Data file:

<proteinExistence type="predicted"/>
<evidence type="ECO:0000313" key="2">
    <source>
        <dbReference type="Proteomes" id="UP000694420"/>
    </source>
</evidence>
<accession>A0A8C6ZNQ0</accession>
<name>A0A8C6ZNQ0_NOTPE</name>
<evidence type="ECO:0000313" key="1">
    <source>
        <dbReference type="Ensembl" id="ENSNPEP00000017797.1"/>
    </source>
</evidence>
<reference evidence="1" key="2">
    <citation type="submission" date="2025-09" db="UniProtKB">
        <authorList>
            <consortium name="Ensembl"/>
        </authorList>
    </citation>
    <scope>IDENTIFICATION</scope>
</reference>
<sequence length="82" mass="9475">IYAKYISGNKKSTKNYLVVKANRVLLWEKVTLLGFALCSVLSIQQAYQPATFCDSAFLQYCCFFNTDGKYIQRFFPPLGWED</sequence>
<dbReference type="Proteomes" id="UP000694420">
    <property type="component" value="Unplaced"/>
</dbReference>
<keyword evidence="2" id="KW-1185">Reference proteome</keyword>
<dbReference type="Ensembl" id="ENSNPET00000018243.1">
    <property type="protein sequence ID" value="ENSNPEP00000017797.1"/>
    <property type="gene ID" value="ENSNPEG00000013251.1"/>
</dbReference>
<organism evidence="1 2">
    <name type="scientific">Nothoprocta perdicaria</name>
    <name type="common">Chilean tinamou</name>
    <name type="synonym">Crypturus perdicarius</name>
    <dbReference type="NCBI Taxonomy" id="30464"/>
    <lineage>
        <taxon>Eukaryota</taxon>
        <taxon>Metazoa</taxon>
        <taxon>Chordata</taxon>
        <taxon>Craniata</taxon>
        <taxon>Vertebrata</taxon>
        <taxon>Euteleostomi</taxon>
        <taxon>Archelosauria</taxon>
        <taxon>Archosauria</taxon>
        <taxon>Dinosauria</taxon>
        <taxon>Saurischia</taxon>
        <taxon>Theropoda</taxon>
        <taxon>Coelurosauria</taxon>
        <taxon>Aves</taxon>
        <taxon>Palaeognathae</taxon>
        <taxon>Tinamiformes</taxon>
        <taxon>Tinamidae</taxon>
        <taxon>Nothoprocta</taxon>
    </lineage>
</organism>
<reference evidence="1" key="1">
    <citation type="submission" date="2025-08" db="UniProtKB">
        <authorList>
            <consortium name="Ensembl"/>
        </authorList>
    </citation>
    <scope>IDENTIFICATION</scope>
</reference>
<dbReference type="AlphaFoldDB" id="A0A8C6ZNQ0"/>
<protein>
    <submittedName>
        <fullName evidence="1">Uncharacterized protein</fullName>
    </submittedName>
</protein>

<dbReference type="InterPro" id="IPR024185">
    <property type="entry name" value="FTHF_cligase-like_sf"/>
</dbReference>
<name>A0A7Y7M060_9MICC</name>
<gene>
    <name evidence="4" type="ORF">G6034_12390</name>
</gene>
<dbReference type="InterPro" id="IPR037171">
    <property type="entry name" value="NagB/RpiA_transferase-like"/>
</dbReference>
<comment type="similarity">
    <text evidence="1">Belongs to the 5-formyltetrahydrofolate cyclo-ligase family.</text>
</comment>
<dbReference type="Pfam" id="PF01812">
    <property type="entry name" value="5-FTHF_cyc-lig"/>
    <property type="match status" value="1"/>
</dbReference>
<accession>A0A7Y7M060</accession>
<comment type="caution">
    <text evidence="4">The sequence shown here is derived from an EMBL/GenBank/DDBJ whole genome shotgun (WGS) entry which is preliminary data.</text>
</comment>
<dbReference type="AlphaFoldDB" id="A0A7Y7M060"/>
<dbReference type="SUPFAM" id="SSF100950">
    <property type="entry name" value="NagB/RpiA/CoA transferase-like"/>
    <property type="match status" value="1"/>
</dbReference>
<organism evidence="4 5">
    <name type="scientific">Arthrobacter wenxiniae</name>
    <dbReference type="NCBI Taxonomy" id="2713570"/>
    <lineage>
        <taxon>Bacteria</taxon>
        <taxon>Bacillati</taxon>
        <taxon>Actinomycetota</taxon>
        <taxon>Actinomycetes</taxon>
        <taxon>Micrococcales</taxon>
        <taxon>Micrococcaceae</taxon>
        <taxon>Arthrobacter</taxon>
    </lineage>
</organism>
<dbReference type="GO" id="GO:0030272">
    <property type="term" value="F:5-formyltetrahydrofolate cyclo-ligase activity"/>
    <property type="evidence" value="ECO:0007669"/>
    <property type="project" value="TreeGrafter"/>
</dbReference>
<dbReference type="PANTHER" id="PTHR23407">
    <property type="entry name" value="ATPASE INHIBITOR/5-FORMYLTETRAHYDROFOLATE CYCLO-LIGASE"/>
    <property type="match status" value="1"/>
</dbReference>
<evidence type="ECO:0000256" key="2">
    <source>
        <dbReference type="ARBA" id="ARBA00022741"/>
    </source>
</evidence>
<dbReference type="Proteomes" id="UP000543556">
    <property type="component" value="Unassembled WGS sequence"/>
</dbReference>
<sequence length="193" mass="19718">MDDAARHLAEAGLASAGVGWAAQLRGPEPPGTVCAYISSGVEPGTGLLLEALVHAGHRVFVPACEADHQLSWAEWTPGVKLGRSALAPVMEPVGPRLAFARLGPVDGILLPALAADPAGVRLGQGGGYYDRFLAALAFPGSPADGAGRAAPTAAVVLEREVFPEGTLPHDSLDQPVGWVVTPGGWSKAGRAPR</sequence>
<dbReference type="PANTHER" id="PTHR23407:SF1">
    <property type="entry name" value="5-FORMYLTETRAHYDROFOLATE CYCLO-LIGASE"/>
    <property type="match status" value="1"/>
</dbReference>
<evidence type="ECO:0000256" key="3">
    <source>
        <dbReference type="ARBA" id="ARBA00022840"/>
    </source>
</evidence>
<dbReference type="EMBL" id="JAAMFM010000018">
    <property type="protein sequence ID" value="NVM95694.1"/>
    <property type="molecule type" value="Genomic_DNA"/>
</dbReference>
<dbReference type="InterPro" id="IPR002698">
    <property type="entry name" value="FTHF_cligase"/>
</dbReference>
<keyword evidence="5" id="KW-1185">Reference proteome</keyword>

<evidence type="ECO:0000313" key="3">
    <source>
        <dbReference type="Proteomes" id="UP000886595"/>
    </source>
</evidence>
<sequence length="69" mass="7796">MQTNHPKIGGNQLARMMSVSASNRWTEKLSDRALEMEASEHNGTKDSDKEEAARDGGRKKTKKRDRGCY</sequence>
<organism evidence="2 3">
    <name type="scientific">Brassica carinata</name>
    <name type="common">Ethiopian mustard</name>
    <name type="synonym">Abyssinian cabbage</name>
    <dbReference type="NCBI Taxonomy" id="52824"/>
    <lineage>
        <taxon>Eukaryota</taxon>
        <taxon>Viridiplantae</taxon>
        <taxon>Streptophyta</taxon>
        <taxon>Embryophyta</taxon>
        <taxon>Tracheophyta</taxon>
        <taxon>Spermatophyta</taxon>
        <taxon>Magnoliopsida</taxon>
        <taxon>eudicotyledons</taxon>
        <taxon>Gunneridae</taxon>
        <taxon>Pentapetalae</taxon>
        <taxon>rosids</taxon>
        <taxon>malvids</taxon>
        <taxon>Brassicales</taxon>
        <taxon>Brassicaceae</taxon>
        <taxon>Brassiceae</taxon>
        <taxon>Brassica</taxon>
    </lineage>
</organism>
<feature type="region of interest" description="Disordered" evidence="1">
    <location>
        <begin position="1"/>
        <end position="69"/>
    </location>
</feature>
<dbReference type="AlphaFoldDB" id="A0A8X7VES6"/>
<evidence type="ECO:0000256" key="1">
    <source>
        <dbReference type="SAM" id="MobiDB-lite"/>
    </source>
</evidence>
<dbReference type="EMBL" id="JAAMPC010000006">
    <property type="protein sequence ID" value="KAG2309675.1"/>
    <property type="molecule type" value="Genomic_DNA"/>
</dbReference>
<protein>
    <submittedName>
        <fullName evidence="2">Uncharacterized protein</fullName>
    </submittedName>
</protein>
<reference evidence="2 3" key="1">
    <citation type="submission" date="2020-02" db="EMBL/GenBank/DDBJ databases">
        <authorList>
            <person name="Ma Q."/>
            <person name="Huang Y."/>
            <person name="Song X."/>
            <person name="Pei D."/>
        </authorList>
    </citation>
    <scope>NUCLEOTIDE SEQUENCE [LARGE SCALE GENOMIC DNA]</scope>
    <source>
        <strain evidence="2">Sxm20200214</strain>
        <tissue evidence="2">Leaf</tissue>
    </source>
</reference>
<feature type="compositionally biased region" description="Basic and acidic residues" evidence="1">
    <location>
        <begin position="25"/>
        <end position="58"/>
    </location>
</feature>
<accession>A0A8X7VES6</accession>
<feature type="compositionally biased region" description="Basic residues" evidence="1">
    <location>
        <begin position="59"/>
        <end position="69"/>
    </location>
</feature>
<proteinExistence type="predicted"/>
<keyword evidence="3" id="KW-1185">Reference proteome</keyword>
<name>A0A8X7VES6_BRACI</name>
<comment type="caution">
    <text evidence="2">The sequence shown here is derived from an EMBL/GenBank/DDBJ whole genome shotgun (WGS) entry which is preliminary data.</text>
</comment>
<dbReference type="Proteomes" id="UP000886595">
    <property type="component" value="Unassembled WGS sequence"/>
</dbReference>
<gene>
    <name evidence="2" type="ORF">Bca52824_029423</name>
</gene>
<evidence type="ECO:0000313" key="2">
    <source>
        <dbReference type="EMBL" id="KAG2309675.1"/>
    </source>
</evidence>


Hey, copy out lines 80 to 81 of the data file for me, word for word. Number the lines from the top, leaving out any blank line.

<comment type="similarity">
    <text evidence="1">Belongs to the 5-formyltetrahydrofolate cyclo-ligase family.</text>